Since the day I got the call from his son, the one he named after me, I have been thinking about the last few seconds of his life. He was sitting in his vehicle, the muzzle of the gun pressed against his flesh, and somewhere deep inside, he found the resolve to put enough pressure on the trigger to end his life. He was considerate to let the Police know, and his affairs were in order. It was planned and well-thought out like most things he did.
I think about what I would have seen had I been there. What I could have said had we talked. I think about what I didn’t do and say, and I wonder if it would have changed anything if I had. He was sixty-five years old, three years older than me, and although he was my mom’s baby brother and I called him Uncle Lorne, we were raised together as brothers.
It’s been a month now, and I have finally reached the point where I can write about it. For me, it’s so much easier than talking. No one can hear the tremor in my voice or see the tears welling up and make it about me. It’s not about me, it’s about him and I want to honor him with a few words.
My Grandparents raised me for the first couple of years, and Granny’s house has been home to me since. I last saw Lorne when she passed away and we picked up right where we had left off years before. He and I grew up together, two farm kids riding the tractor with Grandpa, shooting gophers and learning how to milk cows and slop hogs at the neighbors farm a mile away. We ran down hills laughing so hard I peed my pants. We built model cars, played GI Joe, watched westerns at the Falcon Theatre on Saturdays, and chewed tobacco, got sick, and puked. We ached to kiss the Lustig sisters from across the street and watched Hockey Night in Canada and Stampede Wrestling together. We shoveled grain, pitched bails, and after Grandpa died in 1976, we worked the farm despite being teenagers and not having a clue about what we were doing.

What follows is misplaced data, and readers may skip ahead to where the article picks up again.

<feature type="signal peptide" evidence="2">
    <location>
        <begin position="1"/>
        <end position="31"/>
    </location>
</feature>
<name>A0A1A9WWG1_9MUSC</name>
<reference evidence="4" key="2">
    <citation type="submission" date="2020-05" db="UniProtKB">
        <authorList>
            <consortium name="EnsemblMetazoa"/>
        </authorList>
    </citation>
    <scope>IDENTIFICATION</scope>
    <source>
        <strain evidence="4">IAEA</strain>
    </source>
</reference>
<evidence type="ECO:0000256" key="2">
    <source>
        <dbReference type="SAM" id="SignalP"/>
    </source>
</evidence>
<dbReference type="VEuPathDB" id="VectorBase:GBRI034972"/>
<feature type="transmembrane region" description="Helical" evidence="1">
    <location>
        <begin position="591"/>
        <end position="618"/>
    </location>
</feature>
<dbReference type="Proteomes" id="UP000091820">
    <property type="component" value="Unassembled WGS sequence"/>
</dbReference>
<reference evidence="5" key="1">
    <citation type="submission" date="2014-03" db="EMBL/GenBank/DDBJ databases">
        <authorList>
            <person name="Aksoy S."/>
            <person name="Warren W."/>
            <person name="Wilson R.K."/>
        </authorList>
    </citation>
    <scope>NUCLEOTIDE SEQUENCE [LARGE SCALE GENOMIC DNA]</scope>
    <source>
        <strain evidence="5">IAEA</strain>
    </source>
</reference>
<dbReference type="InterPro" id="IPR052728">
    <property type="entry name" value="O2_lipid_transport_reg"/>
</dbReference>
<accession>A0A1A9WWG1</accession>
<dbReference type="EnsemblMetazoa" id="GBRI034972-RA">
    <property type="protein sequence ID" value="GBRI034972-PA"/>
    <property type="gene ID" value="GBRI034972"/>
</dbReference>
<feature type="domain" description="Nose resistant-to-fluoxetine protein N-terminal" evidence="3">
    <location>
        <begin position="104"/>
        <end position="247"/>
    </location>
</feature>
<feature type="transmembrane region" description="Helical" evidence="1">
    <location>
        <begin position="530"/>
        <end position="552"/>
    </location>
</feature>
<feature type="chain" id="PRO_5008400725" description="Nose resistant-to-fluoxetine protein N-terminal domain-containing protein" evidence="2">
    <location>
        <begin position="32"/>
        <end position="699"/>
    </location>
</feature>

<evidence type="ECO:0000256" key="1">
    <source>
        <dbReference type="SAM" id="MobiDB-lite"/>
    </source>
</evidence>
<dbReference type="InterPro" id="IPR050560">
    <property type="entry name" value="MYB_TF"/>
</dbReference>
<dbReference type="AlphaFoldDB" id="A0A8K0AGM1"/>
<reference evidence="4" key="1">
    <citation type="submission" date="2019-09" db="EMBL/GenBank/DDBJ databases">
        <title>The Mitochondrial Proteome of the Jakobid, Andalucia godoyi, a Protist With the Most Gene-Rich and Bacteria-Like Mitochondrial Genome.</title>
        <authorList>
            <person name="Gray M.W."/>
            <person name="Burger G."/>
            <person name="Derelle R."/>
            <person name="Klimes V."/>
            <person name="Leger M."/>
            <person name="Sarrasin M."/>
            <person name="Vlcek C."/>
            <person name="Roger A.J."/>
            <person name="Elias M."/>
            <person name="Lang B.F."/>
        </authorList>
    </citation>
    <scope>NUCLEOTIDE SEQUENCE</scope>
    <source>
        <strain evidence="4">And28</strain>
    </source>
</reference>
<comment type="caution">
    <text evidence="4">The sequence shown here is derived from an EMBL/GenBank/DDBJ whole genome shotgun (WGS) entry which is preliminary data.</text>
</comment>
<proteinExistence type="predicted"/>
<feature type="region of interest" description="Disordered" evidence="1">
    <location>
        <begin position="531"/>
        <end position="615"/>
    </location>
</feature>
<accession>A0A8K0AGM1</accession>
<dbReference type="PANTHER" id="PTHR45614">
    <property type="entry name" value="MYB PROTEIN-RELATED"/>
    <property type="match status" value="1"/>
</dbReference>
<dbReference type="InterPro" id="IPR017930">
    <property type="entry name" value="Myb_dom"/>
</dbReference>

He was my hero, so big and strong and better than me at everything. And yet, at night, when my legs would ache from growing pains, he would massage them until I fell asleep. He did mean stuff big brothers do, but he was there for me always, and he loved me, and I never had cause to doubt it.
God blessed him with incredible talent as an artist and a carpenter, and he cared deeply for those who needed it most. He loved animals and was building a small hobby farm close to where we grew up so he could raise some cattle and have the solitude he enjoyed as much as I do.
It’s odd because so much has changed over the years, but I still see him the same way at sixty-two as I did when I was a kid. I wish we would have remained closer rather than letting life get so busy that the years passed us by. I miss him and wish I could have said something that would have changed his mind. But the opportunity is gone, and I will never know if it could have made a difference. I know what a counselor would say, but I still wonder. What we had between us was that special. Or perhaps I hope it was and that it would have still been enough to change his mind.
I’ll never know.
I know God will give me peace in time but for now, I don’t want to be ok with him being gone. I want to mourn his death. We have both earned that.
I miss you Lorne. And I am sorry.
*Lead photo courtesy his daughter Lauren*